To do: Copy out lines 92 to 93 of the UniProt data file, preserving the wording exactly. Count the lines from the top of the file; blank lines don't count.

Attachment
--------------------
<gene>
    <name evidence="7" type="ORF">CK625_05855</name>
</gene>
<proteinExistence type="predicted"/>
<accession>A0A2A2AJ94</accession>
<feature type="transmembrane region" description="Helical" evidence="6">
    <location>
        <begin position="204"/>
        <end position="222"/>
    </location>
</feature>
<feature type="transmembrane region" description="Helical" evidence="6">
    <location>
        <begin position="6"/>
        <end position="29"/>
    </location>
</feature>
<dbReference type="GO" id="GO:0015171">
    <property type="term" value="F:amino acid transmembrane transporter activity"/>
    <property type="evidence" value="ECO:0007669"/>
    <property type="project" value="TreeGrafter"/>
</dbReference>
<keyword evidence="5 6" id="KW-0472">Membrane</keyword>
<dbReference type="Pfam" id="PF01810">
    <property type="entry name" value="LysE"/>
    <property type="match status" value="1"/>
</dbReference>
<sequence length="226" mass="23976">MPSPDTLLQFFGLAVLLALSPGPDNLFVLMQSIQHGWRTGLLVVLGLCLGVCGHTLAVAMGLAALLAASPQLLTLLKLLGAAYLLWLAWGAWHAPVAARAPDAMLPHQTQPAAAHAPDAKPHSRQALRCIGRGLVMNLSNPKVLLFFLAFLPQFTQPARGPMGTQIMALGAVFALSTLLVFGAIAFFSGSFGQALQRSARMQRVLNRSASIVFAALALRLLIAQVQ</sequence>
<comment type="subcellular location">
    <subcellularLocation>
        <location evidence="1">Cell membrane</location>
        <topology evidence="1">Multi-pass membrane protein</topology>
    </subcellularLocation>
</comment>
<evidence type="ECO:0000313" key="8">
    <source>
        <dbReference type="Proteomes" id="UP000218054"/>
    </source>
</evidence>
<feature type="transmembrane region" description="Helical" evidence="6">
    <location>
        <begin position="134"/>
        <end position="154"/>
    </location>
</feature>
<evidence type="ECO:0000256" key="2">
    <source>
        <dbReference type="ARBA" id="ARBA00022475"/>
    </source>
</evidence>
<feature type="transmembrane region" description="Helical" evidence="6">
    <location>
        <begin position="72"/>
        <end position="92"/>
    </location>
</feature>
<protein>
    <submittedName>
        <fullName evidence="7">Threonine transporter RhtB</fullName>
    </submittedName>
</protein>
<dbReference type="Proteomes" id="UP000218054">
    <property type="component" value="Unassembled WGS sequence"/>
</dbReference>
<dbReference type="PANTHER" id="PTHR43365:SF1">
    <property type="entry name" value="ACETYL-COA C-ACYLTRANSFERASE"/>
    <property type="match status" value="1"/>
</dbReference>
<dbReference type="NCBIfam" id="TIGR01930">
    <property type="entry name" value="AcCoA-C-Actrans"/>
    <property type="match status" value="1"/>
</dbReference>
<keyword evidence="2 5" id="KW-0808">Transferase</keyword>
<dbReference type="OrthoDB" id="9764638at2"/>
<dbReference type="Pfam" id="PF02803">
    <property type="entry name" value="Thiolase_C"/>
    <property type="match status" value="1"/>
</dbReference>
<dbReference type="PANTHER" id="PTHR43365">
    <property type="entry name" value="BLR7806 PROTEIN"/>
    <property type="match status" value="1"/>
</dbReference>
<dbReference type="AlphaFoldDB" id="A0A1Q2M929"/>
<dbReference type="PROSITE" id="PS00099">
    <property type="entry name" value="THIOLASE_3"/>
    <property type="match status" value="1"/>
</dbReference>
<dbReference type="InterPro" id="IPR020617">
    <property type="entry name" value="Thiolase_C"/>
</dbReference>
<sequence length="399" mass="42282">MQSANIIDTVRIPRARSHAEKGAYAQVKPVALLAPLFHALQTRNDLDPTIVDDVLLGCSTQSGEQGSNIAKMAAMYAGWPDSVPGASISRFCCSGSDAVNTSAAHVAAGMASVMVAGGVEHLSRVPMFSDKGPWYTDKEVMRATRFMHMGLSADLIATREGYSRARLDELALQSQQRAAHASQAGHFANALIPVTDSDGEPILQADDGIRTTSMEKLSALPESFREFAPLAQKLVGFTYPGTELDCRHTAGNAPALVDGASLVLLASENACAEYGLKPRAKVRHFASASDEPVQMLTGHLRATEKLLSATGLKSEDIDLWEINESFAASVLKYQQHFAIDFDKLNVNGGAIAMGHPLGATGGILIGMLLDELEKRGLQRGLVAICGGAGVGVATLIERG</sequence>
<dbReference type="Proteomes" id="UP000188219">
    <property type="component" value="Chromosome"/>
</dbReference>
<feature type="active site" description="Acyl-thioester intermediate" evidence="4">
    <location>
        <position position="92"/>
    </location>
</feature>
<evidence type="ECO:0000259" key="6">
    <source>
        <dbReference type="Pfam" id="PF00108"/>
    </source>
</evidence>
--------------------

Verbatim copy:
<dbReference type="Proteomes" id="UP000188219">
    <property type="component" value="Chromosome"/>